• Conference Final Report: Sharpening the Edge of Australia’s National Deterrence Capability

    Final Report: Sharpening the Edge of Australia’s National Deterrence Capability National Gallery of Australia 30 March 2023 Final Report Dr Robbin Laird More articles from Dr Laird are posted in Event Proceedings Synopsis and Program

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  • Programs | Williams Foundation

    PROGRAMS We offer an array of activities designed to advance the field of future force design. Beyond our events program, we publish a range of insights and research. We also engage in various support activities to bolster the intellectual base that underpins future force concepts. Air Power Scholars Scheme Read More Grants Scheme Read More

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    Membership Gain members-only access and pricing to our programs & events to maximise your value. Membership of Williams Foundation is tremendous value. It allows me to stay in touch with the latest thoughts on air power and a network of fascinating people from the Services, government, industry and academia. I highly recommend membership for anyone interested in air power, defence and national security. - C. Huet Individual Membership $100 per annum (includes GST) Join Now Package includes: Attendance at up to 4 x Lunches (non transferrable) Attendance at up to 2 x Conferences (non transferrable) Engagement - A vote at our AGM, notices of upcoming events and updates through member newsletters ​ Please note - Places are limited and offered on a first-in basis until the event is at capacity. Tickets are not transferrable. Annual Corporate Membership - Premium $8,000 per annum (plus GST) Join Now Package includes: Complimentary attendance for up to 5 individuals at 4 x member lunches Complimentary attendance at up to 5 individuals at 2 x conferences Complimentary attendance for 1 x at the annual sponsor and supporters dinner Company logo on the Williams website for one year 6 nominated individual members receive a vote at our AGM, notices of upcoming events and updates through member newsletters A nominated bundle coordinator to manage the membership and attendance Places at events are transferable within the organisation ​ Please note - Annual corporate memberships have first priority however places are limited and offered on a first -in basis until the event is at capacity. Annual Corporate Membership - SMEs $3,000 per annum (plus GST) Join Now Package includes: Attendance up to for 5 individuals at 4 x Lunches Attendance up to for 5 individuals at 2 x Conferences Each nominated individual member receives a vote at our AGM, notices of upcoming events and updates through member newsletters Bundled membership for 6 individuals A nominated bundle coordinator to manage the membership and attendance Company logo on the Williams website for one year Discounted sponsorship of a nominated lunch ​ Please note - Places at lunches and conferences are not reserved automatically however notice is provided and places can be reserved in advance. Places are limited and offered on a first-in basis until the event is at capacity. Member Benefits In-Detail ​ Errol McCormack Member Lunches The Williams Foundation hosts 4 member lunches annually in Canberra. Keynote speakers include senior military, public officials and industry presenting on a range of current, operational and strategic topics Frequency: ​ Attendees: ​ Cost to members: ​ Venue: ​ Registration Details: Quarterly Members and invited VIP guests Complimentary Boathouse By the Lake, Canberra Essential - places are limited and registrations are on a first in basis with a maximum of 5 places per organisation. Conferences The Williams Foundation hosts 2 x one-day conferences per year. Since 2013 the Sir Richard Williams Foundation seminars have focused on building an integrated fifth generation force. Recent seminars have evolved from the acquisition of new platforms to the process of shaping and better understanding the environment in which that integrated force will prepare and operate. Highlighted have been the challenges of making the strategic shift from counterinsurgency operations in Iraq and Afghanistan to higher tempo and higher intensity Joint operations involving peer competitors. ​ Within this context, the next seminars will further develop the ideas associated with an increasingly sophisticated approach to Joint warfighting and power projection as we face increasing pressure to maintain influence and a capability edge in the region. The Williams Foundation will continue to look at the evolution of the Australian Defence Force from the perspective of the sovereign lens and setting the conditions for future success. Frequency: ​ Attendees: ​ Cost to members: ​ Venue: ​ Registration Details: Biannually Defence personnel, members, sponsors & invited VIP guests Complimentary for members and Defence personnel National Gallery of Australia Essential - places are limited and registrations are on a first in basis Annual Sponsors and Supporters Dinner Held annually the Sponsors and Supporters VIP Dinner is a small dinner with senior leaders. Invitations are sent to senior military and Defence leaders, industry and politicians. Frequency: ​ Attendees: ​ ​ Cost to members: ​ Venue: ​ ​ Annually 1 x place each for Corporate Partners, Sponsors and Premium Annual Corporate Members. ​ Invited VIP guests include senior military and Defence personnel and politicians Complimentary Varies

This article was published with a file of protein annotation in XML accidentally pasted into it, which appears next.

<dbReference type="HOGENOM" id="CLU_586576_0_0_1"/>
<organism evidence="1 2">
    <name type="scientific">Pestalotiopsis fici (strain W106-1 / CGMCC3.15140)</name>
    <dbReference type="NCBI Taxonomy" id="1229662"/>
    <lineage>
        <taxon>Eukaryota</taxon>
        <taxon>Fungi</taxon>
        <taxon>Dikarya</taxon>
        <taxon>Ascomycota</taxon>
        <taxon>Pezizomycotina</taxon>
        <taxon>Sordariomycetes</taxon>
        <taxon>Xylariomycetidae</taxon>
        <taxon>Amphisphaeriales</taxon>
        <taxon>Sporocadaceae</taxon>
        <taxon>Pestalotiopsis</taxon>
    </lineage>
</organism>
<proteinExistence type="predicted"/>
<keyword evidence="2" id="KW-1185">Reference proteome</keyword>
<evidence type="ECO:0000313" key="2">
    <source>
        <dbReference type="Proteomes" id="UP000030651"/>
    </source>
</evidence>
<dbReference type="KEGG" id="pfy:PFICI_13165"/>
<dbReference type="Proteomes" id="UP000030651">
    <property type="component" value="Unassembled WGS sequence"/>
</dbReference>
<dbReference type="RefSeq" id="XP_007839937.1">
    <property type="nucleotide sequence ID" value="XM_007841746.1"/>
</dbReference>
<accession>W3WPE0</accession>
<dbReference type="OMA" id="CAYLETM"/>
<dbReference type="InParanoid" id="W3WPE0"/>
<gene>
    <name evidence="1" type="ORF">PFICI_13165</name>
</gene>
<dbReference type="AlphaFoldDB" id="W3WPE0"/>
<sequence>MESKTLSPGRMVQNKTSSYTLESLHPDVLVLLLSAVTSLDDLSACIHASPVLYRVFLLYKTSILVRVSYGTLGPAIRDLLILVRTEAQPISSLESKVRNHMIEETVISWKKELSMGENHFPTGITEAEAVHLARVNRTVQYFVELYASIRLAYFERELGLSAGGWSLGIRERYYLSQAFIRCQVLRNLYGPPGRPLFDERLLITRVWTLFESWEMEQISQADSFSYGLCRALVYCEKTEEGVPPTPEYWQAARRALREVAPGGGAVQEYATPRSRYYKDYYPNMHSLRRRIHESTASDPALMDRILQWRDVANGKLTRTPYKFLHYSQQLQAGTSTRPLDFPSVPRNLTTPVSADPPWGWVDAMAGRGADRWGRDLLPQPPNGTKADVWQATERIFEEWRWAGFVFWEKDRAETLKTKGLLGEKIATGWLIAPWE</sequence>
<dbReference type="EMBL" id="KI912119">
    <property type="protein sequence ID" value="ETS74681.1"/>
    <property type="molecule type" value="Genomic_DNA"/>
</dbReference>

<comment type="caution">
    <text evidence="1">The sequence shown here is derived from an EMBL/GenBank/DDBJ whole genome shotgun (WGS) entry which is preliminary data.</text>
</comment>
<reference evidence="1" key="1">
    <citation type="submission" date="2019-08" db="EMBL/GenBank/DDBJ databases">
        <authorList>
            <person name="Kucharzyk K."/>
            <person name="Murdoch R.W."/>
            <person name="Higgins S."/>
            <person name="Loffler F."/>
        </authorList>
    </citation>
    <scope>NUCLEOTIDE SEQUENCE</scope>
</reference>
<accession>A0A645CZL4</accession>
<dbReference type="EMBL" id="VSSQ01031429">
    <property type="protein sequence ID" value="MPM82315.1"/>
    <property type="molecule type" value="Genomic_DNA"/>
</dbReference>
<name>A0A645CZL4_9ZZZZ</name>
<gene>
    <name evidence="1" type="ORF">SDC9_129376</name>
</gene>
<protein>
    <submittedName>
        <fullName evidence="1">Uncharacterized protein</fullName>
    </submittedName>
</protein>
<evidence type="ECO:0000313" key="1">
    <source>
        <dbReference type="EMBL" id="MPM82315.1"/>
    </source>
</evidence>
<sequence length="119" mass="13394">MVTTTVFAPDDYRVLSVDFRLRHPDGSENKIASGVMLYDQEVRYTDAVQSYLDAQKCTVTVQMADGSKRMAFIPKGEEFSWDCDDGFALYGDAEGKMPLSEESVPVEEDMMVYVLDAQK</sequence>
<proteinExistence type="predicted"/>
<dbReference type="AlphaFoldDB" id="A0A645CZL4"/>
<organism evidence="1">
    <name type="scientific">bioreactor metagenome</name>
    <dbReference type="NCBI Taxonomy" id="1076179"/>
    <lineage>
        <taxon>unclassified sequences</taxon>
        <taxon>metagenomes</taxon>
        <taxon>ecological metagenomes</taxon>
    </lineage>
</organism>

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    PEOPLE The Williams Foundation's mission is only furthered due to the dedication of its people. The Foundation has a core intellectual base of experienced board members, writers, non-resident fellows and operations staff. It also draws on external partners and knowledge networks and works with leading international practitioners to participate in the Foundation’s activities. Board Read More Fellows Read More Operations Team Read More